President Biden promised that the United States would welcome Afghan allies escaping the Taliban into the U.S., but only after they have been "screened and cleared" at military bases and transit centers.

Biden said that the U.S. has set up processing stations in third countries, "working with more than two dozen countries across four continents." When planes take off from Kabul, they go to U.S. military bases and these processing stations," he said in a press briefing on Sunday.

"Once screened and cleared, we will welcome these Afghans… to their new home in the United States of America," Biden pledged. 

The president also said the Taliban has to make a decision as to whether it will assume the responsibility to "unite and provide for" the "well-being" of the Afghan people. 


"Look, the Taliban has to make a fundamental decision. Is the Taliban going to attempt to be able to unite and provide for the well-being of the people of Afghanistan, which no group has ever done, since hundreds of years?" Biden said.

The president also emphasized the growing terror threats from other countries, saying he is "under no illusion about the threat from ISIS-K," a reference to the Islamic State's Korasan Provice in Central Asia.

Biden celebrated his administration's efforts to evacuate Americans and the Afghans who aided the U.S.'s war efforts.

The U.S. evacuated "approximately 11,000 people out of Kabul in less than 36 hours," the president said. In total, American forces have evacuated 33,000 persons since July, he added.

"Our first priority in Kabul is getting American citizens out of the country as quickly and as safely as possible," Biden said. He noted that American troops are contacting U.S. citizens in the country by phone, by email, and by others means to ascertain whether or not they intend to flee before the August 31 deadline.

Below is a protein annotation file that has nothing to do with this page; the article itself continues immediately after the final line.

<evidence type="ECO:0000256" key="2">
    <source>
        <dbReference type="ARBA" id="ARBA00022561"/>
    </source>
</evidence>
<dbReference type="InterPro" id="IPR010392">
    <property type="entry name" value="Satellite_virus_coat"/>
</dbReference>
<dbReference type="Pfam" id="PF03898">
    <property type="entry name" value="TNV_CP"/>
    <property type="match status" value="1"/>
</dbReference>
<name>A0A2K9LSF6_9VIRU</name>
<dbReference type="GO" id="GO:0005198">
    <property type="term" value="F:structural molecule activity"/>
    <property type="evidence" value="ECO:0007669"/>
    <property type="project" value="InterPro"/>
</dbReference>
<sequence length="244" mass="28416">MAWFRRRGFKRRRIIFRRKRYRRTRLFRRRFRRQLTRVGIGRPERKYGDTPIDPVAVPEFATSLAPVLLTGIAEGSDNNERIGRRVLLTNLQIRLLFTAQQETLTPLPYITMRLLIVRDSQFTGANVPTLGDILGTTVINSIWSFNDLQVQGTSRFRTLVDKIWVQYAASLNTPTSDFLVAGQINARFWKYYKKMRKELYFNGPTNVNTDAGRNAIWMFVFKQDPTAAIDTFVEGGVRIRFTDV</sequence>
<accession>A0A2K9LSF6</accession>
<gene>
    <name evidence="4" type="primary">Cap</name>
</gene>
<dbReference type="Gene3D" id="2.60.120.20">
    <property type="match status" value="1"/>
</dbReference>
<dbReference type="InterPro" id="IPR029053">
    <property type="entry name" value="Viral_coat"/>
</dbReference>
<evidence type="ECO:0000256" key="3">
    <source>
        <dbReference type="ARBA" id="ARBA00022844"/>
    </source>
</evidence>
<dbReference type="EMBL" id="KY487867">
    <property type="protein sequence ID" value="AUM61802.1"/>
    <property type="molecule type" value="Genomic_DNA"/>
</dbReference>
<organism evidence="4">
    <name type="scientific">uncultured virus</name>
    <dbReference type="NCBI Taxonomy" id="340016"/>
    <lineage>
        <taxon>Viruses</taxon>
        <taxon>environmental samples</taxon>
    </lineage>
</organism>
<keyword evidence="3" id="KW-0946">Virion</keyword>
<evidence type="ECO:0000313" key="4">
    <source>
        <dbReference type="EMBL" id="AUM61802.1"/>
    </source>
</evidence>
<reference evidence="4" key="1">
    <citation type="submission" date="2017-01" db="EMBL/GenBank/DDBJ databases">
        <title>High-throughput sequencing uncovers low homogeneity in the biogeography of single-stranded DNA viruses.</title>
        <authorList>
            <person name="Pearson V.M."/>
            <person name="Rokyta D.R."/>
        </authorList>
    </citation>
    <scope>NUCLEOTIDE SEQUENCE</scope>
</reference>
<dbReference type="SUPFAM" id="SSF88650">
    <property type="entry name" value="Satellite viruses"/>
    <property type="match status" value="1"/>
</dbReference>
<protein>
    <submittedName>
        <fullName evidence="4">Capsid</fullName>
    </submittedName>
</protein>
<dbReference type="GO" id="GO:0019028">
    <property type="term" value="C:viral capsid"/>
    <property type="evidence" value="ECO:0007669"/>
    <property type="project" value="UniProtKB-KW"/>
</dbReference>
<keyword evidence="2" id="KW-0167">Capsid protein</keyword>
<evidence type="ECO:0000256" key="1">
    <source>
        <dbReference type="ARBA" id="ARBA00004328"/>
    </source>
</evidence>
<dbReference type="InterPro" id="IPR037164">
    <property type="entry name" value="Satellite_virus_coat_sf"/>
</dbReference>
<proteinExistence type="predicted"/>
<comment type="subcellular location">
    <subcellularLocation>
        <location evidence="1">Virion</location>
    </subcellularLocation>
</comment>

"Any American who wants to get home will get home," the president promised.

Americans and Afghans who flee the country go to transit centers across the world. Biden mentioned that countries around the Persian Gulf, in central Asia, and in Europe have agreed to set up these centers, including Germany, Italy, Kuwait, Qatar, Spain, the United Arab Emirates, and others. 

Biden again dodged criticism about the way he withdrew forces from Afghanistan.

A reporter asked the president about a CBS News poll released Sunday. "A new poll out today shows Americans wanted to withdraw from Afghanistan, but they disapprove of the way you've handled it," the reporter noted. "The majority of Americans – forgive me, I'm just the messenger – no longer consider you to be competent, focused, or effective at the job."

"What would you say to those Americans?" the reporter asked.


"Look, I have a basic decision to make. I either withdraw the American people from a 20-year war… I either increase the number of forces we keep there… or I end the war, and I decided to end the war," Biden replied.

He insisted that the withdrawal process was "going to be hard and painful no matter when it started."

"It would have been true if we had started a month ago, or a month from now," the president said.